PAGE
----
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Human Spaceflight

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Tue, January 24 2017

Studying Long-Duration Human Spaceflight

A human mission to Mars will take anywhere from two and a half to three years. That is NASA’s best estimate, with each leg of the trip taking six months and including an 18 to 20 month stay on the Red Planet. That does not sound like an extremely long-term prospect until one considers the fact that the world record for the longest single stay in Earth orbit belongs to Soviet cosmonaut and physician Valeri Poliakov at 437 days and 18 hours aboard the Mir space station in 1994-1995. That is less than half the time it would take to complete a mission to Mars.  

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Mir Cosmonaut Views Discovery
Fri, November 4 2016

Your Captions: Incoming Call

What’s one way to lighten the mood before being blasted 186 kilometers (116 miles) into Earth orbit? Some humor. On May 5, 1961, Shepard appeared to be keeping the mood light as this photo captures. 

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Alan Shepard with Telephone
Fri, October 28 2016

Your Captions: Just Hanging Around

File this next photo from our “Caption This” series under bizarre work-place duties. The captions you submitted were spot on. The truth is this man is no circus performer, he’s a test subject. In 1966-1967, NASA Langley developed OMEGA (One-Man Extravehicular Gimbal Arrangement). OMEGA was created to simulate weightlessness and permitted its tester unlimited movement. Tests were conducted using OMEGA with subjects in flight suits and pressure suits to determine the best operation techniques and refinements to the device.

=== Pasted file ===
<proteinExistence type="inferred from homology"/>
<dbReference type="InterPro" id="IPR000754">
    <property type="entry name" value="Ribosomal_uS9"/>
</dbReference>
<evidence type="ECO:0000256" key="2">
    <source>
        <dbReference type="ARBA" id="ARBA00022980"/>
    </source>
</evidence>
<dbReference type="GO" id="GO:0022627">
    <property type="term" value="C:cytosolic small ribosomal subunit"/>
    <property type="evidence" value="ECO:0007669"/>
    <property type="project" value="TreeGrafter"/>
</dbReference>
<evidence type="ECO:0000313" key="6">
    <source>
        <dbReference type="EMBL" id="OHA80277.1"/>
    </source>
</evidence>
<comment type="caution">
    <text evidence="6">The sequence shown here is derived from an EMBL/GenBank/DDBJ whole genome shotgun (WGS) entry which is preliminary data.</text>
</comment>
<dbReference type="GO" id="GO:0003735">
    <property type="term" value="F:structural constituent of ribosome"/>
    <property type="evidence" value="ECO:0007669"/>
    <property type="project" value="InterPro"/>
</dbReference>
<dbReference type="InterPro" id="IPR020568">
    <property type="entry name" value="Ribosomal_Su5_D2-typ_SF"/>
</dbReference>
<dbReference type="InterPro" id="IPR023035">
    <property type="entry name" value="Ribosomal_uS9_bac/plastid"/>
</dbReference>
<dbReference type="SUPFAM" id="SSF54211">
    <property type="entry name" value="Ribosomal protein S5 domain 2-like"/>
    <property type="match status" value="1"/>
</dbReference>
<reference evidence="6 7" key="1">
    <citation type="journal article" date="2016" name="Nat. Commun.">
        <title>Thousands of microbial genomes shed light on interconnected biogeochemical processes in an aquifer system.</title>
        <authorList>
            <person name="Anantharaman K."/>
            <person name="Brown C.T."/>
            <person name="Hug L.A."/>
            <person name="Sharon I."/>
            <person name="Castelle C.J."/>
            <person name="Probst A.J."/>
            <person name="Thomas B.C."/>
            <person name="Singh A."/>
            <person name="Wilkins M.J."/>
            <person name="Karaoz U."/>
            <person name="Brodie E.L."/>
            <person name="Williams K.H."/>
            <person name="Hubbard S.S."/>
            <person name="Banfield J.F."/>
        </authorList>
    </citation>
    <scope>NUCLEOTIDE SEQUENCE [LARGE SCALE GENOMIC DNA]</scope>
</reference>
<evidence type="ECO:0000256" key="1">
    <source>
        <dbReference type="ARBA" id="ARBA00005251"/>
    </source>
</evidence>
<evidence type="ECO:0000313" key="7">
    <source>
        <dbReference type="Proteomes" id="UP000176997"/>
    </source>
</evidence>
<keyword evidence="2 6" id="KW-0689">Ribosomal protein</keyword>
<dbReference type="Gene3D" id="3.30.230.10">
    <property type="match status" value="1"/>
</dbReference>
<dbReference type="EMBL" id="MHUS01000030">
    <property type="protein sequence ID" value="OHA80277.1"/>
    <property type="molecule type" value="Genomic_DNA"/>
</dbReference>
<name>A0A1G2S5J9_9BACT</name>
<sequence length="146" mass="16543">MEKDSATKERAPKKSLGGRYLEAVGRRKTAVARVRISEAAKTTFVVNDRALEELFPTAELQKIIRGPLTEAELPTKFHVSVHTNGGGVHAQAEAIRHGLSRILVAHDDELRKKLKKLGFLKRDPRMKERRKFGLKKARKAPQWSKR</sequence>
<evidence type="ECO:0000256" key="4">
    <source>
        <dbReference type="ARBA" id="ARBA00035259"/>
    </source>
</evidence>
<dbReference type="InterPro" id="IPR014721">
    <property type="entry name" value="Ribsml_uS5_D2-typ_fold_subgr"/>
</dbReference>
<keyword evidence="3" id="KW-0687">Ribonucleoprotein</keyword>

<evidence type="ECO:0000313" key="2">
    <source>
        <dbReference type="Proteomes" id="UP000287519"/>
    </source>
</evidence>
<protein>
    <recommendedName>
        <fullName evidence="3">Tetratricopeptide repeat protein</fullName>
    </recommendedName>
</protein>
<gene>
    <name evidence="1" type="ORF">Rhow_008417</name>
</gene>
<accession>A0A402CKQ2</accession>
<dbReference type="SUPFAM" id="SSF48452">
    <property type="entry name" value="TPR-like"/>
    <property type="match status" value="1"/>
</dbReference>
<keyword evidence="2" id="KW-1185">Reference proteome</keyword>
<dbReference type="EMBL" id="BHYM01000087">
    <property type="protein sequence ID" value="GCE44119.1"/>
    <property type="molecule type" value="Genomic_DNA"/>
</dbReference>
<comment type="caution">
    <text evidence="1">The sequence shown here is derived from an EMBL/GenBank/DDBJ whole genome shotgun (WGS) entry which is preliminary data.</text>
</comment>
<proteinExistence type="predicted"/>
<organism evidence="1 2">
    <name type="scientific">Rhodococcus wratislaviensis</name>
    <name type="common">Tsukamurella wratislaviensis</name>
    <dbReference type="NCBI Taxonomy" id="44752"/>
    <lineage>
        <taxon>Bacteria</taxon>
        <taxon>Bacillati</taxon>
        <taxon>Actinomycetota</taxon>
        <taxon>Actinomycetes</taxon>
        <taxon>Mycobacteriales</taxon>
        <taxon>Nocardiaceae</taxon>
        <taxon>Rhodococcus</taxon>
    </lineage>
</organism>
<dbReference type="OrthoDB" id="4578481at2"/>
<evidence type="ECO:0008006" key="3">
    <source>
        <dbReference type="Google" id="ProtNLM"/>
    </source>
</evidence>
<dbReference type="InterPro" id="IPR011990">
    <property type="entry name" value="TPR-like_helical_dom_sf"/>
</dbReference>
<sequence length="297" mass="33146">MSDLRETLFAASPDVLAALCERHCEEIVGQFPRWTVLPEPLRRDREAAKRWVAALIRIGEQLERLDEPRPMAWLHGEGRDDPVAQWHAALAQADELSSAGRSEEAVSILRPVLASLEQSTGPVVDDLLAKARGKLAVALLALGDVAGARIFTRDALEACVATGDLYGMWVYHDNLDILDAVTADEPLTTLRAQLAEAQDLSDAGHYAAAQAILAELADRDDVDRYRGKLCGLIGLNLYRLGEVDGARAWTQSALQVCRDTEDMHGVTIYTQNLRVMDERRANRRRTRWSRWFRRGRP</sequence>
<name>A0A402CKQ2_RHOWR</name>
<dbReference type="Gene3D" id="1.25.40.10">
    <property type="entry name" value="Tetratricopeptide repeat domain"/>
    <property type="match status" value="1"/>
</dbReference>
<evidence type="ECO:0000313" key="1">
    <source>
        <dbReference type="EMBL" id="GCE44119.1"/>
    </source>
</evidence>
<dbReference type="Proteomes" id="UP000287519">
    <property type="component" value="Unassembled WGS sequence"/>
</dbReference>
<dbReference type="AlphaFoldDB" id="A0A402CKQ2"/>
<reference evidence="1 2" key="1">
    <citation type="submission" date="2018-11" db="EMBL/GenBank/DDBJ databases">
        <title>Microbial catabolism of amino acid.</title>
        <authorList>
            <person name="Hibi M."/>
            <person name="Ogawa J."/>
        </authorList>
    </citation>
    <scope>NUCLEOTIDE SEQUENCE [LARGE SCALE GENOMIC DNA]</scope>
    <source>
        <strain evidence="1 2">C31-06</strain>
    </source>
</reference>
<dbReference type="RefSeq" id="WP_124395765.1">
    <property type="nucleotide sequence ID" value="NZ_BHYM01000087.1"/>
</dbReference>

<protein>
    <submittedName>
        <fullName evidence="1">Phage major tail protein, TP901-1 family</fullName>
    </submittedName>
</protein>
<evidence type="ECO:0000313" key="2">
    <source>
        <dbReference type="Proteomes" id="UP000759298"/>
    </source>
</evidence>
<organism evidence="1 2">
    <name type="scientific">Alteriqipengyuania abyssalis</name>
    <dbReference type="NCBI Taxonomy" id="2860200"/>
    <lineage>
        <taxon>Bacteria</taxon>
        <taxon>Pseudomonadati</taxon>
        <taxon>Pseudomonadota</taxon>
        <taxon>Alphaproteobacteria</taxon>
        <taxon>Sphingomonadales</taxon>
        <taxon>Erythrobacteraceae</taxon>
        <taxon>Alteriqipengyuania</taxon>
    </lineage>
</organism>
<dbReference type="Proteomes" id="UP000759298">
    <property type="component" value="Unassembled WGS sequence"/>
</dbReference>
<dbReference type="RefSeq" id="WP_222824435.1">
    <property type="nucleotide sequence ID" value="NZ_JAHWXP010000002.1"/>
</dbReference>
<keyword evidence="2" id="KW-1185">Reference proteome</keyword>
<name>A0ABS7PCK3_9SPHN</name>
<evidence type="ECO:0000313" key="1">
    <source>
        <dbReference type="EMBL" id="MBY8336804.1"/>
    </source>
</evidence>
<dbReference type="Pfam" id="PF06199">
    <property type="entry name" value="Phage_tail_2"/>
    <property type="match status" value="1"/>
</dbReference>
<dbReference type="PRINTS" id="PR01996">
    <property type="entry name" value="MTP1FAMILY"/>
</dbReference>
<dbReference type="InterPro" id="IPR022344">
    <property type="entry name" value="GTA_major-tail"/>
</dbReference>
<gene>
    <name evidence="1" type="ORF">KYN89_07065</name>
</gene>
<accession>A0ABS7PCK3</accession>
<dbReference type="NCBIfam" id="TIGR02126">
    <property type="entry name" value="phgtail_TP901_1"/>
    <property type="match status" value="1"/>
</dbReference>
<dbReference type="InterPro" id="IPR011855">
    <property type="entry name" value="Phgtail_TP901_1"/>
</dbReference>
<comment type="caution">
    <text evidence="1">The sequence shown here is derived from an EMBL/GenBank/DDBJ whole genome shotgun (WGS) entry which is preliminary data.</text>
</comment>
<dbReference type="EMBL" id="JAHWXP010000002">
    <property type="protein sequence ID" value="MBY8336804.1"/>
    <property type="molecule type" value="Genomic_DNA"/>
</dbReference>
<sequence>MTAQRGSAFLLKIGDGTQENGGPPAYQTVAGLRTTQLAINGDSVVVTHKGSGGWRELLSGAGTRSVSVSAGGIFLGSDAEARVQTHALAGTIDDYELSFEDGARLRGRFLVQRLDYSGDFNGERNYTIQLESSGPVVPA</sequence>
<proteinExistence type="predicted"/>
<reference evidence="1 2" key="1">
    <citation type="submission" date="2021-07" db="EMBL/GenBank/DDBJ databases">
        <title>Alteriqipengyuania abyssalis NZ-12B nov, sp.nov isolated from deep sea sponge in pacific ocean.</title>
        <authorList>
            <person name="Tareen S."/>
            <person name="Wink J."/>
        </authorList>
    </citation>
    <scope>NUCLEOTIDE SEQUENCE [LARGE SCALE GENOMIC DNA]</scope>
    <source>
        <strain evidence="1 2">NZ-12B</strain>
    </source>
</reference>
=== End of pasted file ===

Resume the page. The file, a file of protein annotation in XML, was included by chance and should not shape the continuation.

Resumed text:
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OMEGA Testing
Wed, August 31 2016

Catchin’ Zs in Micro-G 

It’s the little things we take for granted here on Earth; things like being able to lie down on a bed and not have it float away, or wake up without suffocating on our own exhaled carbon dioxide. While interning at the Museum, I’ve spent time researching several of those things we take for granted but astronauts in space cannot.

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Catchin’ Zs in Micro-G 

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Sleeping in Space
Thu, August 4 2016

The Art of Air and Space

Throughout the Apollo program, a range of artists were given unrestricted access to NASA’s various facilities in order to collect usable reference materials. Many of these artworks were donated to the Museum and form a valuable lens through which to examine the cultural impact of twentieth century spaceflight and aviation.

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Grissom and Young
Wed, July 27 2016

The Mystery of Grey Spots on Apollo Glove

The last time Neil Armstrong's gloves and helmet were displayed, in 2012, visitors asked us about “grey spots” on the right glove. We're conducting research and examining historical documentation to find out why.

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Armstrong Glove Under UV
Wed, June 15 2016

Inside the Sally K. Ride Papers – Now Open for Research